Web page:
The Jaguar would be better with a fraction of the Tesla’s luggage space, and the Tesla’s 17-inch touch display would be glorious in any car if it could be made glare-free. Right now, display glare is a problem, particularly with convertibles. Oh — and speaking of convertibles, the Jag is gust-free with the top down; the Tesla’s top needs some work, as it really wasn’t much fun with the moon roof open.
Wrapping Up: The Next Electric Sports Car
Now, both Tesla and Jaguar are supposedly looking to put out an electric sports car in a few years, and you could do far worse than combining the features of these two cars into something that could provide the best of both worlds. That’d be a car I’d love to buy, because I’m a big believer in electrics as a future technology that is better for the environment. A true next-generation electric sports car from either Tesla or Jaguar could be my next dream car — something to look forward to.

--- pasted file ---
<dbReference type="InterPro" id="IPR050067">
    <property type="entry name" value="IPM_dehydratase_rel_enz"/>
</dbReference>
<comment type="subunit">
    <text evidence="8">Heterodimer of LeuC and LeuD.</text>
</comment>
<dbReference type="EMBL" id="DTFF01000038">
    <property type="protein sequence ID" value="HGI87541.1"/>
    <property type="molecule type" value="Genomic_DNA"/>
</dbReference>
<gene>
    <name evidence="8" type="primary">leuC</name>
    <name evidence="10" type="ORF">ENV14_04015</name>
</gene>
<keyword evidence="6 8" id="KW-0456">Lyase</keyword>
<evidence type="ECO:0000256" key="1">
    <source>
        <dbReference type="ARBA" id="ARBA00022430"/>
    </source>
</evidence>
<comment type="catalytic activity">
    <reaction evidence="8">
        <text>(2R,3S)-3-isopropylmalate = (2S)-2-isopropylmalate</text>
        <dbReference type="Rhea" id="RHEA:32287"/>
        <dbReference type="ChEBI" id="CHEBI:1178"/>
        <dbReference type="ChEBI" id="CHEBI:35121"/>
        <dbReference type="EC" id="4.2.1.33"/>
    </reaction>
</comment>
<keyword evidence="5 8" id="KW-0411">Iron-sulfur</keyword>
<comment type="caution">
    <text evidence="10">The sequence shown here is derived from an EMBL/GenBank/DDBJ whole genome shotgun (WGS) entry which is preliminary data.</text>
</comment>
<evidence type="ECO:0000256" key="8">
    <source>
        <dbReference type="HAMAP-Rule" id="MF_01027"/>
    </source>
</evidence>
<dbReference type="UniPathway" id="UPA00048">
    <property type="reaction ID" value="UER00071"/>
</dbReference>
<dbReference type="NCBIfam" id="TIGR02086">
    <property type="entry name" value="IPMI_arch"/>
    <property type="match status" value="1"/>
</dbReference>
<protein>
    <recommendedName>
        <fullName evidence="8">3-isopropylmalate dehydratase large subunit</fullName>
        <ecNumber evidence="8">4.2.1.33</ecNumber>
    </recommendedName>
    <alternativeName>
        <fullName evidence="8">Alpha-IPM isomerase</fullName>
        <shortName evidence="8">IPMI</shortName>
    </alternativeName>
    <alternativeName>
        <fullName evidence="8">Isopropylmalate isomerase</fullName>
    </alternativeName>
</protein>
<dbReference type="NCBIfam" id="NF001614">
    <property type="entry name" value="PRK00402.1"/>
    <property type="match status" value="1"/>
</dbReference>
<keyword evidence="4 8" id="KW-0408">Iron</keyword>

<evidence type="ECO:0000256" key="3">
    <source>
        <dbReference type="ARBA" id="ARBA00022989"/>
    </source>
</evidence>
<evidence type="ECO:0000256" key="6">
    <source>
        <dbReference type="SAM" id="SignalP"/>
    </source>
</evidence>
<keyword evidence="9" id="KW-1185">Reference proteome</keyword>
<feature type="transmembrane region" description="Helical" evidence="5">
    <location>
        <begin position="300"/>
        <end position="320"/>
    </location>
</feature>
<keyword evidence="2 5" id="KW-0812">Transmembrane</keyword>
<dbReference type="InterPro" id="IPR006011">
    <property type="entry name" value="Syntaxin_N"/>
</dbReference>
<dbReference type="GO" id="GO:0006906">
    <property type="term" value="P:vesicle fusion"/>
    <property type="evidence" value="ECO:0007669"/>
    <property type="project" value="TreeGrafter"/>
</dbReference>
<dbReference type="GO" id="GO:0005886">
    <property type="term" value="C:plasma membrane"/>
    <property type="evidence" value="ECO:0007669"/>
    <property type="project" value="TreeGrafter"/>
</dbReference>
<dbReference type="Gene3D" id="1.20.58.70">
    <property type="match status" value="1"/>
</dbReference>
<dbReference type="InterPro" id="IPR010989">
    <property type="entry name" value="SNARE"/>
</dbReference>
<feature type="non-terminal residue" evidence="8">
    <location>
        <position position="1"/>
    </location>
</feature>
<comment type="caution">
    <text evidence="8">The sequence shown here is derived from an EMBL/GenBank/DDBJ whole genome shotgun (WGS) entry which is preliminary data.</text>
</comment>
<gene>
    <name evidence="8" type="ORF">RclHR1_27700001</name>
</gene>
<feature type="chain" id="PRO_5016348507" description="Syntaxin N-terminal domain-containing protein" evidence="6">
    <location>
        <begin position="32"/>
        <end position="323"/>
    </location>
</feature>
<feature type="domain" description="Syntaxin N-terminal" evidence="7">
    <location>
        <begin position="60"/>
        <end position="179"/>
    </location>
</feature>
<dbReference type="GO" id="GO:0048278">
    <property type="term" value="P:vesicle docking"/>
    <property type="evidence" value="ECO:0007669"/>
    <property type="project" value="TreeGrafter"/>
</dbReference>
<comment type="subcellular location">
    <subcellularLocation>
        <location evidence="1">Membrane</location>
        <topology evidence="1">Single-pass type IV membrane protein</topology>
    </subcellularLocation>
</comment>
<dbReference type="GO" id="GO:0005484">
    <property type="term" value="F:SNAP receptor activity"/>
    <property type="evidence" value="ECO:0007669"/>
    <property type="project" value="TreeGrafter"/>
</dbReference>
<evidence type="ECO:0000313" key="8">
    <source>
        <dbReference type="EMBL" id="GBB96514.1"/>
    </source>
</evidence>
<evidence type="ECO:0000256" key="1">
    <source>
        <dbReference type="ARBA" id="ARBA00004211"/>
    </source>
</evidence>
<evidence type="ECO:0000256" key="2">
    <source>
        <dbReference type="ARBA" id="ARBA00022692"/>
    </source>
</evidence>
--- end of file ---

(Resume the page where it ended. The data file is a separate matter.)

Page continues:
By the way you should, if you get a chance, test drive both cars. Neither disappoints, and the experience will make you think twice about buying anything else. The Jaguar is the cutting edge on an open sports car and the Tesla on a sedan, electric or otherwise. Trust me, driving either is well worth your time.
Product of the Week: Nokia Lumia 1020
I’m a longtime Windows Phone user and have been using Nokia phones for the last year or so. My last was the 920, which has one of the best cameras ever on a smartphone, but it still fell well short of a decent point- and-shoot camera. Well, the Nokia Lumia 1020 fixes this — and with a 41-MP sensor, it actually has better technology than most point-and-shoot cameras. It also has an improved Carl Zeiss lens, because even the best sensor can’t make up for a crappy lens.